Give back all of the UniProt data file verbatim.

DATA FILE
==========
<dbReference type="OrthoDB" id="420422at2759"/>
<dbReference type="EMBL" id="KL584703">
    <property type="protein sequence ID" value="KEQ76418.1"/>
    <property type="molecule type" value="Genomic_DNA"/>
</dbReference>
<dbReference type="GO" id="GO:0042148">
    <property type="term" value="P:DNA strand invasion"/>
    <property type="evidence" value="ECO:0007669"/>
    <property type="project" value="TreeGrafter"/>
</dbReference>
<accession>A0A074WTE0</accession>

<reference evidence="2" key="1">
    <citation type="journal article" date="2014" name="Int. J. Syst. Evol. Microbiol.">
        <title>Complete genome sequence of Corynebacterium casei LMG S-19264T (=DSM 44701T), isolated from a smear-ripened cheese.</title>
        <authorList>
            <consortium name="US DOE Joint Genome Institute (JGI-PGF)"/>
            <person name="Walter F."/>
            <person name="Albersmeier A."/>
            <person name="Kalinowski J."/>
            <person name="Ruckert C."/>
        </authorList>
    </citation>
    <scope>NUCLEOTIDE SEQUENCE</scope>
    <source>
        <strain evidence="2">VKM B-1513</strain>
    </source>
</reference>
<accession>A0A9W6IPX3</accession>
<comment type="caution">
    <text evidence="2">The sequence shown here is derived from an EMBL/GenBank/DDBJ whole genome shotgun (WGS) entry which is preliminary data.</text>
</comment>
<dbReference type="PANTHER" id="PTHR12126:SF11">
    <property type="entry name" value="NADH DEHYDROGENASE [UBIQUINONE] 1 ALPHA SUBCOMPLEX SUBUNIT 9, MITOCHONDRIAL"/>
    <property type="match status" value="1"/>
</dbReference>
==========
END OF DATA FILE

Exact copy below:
<dbReference type="OrthoDB" id="420422at2759"/>
<dbReference type="EMBL" id="KL584703">
    <property type="protein sequence ID" value="KEQ76418.1"/>
    <property type="molecule type" value="Genomic_DNA"/>
</dbReference>
<dbReference type="GO" id="GO:0042148">
    <property type="term" value="P:DNA strand invasion"/>
    <property type="evidence" value="ECO:0007669"/>
    <property type="project" value="TreeGrafter"/>
</dbReference>
<accession>A0A074WTE0</accession>

<reference evidence="2" key="1">
    <citation type="journal article" date="2014" name="Int. J. Syst. Evol. Microbiol.">
        <title>Complete genome sequence of Corynebacterium casei LMG S-19264T (=DSM 44701T), isolated from a smear-ripened cheese.</title>
        <authorList>
            <consortium name="US DOE Joint Genome Institute (JGI-PGF)"/>
            <person name="Walter F."/>
            <person name="Albersmeier A."/>
            <person name="Kalinowski J."/>
            <person name="Ruckert C."/>
        </authorList>
    </citation>
    <scope>NUCLEOTIDE SEQUENCE</scope>
    <source>
        <strain evidence="2">VKM B-1513</strain>
    </source>
</reference>
<accession>A0A9W6IPX3</accession>
<comment type="caution">
    <text evidence="2">The sequence shown here is derived from an EMBL/GenBank/DDBJ whole genome shotgun (WGS) entry which is preliminary data.</text>
</comment>
<dbReference type="PANTHER" id="PTHR12126:SF11">
    <property type="entry name" value="NADH DEHYDROGENASE [UBIQUINONE] 1 ALPHA SUBCOMPLEX SUBUNIT 9, MITOCHONDRIAL"/>
    <property type="match status" value="1"/>
</dbReference>